CAGE AND ENVIRONMENT
Unfortunately, there isn’t one style of cage to suit every need. The following are a few guidelines you’ll want to keep in mind when making your rabbit shelter.
COMFORTABLE It should be comfortable for the rabbits. They’ll be spending a lot of time in it.
CONFINEMENT It should confine the rabbits to keep them from escaping.
PREDATORS It needs to protect the rabbits from predators.
WEATHER The housing should protect the rabbits from bad weather. Rain, shine, hail, sleet, or snow.
ACCESS You’ll need to be able to comfortably access the rabbit in the cage.
CLEANING The cage should be as self-cleaning as possible and easy to clean.
COST It should be reasonable priced and easy to maintain.
DURABILITY It should be able to withstand a few years of wear and tear.
To allow for the comfort of the rabbits, the size of cage you need is going to vary depending on the size of rabbit, and so is the structure of it.
Most rabbits will survive in a sheltered outdoor situation in moderate climates, but do not do well with getting wet. If it gets too hot or too cold, rabbits can freeze or overheat rather easily. As such, it is recommended that rabbits have “houses” of their own or are raised inside a home or shelter.
Most ready-made cages will work fine for standard breeds, but the larger breeds will need more support. The Giants will require a wood or solid- bottomed cage or their feet will become injured due to their weight on the wire mesh. Giants also require approximately 5 sq. ft. of “run” space. It’s recommended that you allow ¾ sq. ft. of space per pound of mature body weight. So it’s best to pick your breed before you buy your cages.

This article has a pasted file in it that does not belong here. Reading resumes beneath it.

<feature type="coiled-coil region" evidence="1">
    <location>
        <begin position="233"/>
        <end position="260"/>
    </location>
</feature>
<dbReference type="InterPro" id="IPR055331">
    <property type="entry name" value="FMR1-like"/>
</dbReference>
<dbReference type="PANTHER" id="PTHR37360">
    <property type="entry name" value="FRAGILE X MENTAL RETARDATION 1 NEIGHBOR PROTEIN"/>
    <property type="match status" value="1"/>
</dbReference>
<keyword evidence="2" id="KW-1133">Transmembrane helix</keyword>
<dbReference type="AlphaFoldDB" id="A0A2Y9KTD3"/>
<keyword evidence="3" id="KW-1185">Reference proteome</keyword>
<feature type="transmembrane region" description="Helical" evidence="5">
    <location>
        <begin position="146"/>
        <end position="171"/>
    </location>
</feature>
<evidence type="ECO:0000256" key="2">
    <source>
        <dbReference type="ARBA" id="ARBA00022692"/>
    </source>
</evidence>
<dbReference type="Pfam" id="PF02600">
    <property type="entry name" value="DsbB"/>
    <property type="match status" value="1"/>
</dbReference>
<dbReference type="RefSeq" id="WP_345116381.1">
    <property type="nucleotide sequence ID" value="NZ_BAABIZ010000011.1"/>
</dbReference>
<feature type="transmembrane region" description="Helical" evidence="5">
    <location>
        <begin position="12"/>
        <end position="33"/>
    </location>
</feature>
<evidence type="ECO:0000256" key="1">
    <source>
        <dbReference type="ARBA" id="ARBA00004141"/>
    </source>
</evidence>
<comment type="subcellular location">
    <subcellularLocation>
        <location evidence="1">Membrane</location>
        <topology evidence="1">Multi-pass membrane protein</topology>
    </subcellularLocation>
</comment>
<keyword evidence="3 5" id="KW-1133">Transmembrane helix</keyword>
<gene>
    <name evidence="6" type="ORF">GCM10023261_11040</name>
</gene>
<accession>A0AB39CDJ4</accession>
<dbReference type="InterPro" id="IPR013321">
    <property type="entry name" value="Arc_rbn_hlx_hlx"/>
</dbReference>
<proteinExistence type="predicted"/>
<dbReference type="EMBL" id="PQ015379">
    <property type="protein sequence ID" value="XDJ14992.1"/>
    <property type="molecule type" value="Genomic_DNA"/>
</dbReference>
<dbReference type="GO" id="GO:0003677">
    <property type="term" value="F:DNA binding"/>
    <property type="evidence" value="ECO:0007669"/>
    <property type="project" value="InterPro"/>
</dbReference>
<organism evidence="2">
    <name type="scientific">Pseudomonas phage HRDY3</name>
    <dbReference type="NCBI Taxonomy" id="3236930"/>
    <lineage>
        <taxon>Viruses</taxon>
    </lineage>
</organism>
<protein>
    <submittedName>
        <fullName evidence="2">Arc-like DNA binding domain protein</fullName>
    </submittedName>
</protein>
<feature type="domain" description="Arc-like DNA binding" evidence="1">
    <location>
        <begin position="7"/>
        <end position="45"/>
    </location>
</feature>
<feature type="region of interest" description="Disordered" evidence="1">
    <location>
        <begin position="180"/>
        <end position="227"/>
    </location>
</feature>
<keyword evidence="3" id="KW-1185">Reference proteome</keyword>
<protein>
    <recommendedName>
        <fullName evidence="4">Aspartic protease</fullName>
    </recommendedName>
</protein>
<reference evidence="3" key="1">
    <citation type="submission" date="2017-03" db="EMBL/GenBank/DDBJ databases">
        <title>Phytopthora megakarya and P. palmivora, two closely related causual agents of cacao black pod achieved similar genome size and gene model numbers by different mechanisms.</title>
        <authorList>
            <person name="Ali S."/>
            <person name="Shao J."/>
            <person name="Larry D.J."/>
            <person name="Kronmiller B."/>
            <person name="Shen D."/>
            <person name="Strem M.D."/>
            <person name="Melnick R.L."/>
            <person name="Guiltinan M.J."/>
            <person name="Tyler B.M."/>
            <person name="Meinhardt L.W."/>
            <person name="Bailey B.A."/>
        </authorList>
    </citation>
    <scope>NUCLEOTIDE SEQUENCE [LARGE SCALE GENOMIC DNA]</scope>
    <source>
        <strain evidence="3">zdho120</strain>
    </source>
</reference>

Cages will also need to have built in waste disposal and regular cleaning to ensure that the rabbits remain healthy. For standard breeds, a wire mesh bottom is used and waste falls down into a pit where it can be scooped out as needed. The giant breeds will require more hands-on cage cleaning, as most of their cage will need to be solid footing.
The pit below the cages should be made with wood chips or dirt to help soak up the urine. Rabbit urine is high in urea, which mixes with moisture to form ammonia and can become unbearable rather quickly. Having some kind of absorbent material below the cages helps to alleviate this issue. You’ll also want to have a good ventilation system.
The cages should have the option of direct sunlight during part of the day. Sunlight is good for the animals and is a natural germ killer. However, your rabbits shouldn’t be forced to endure long periods of direct sun, as they may overheat or suffer sunburn. So make sure there is a spot of shade in their cages as well.
An Optimal environment for rabbits is about 55 degrees F., as high temperatures will reduce food intake and growth. Too low of temperatures will result in higher feed costs, as it will take more dietary energy for the rabbits to keep warm. Humidity should be about 35-50%, as this will help keep the floors and manure dry. Lower humidity can cause the rabbits to have respiratory issues, and high humidity may increase the ammonia levels.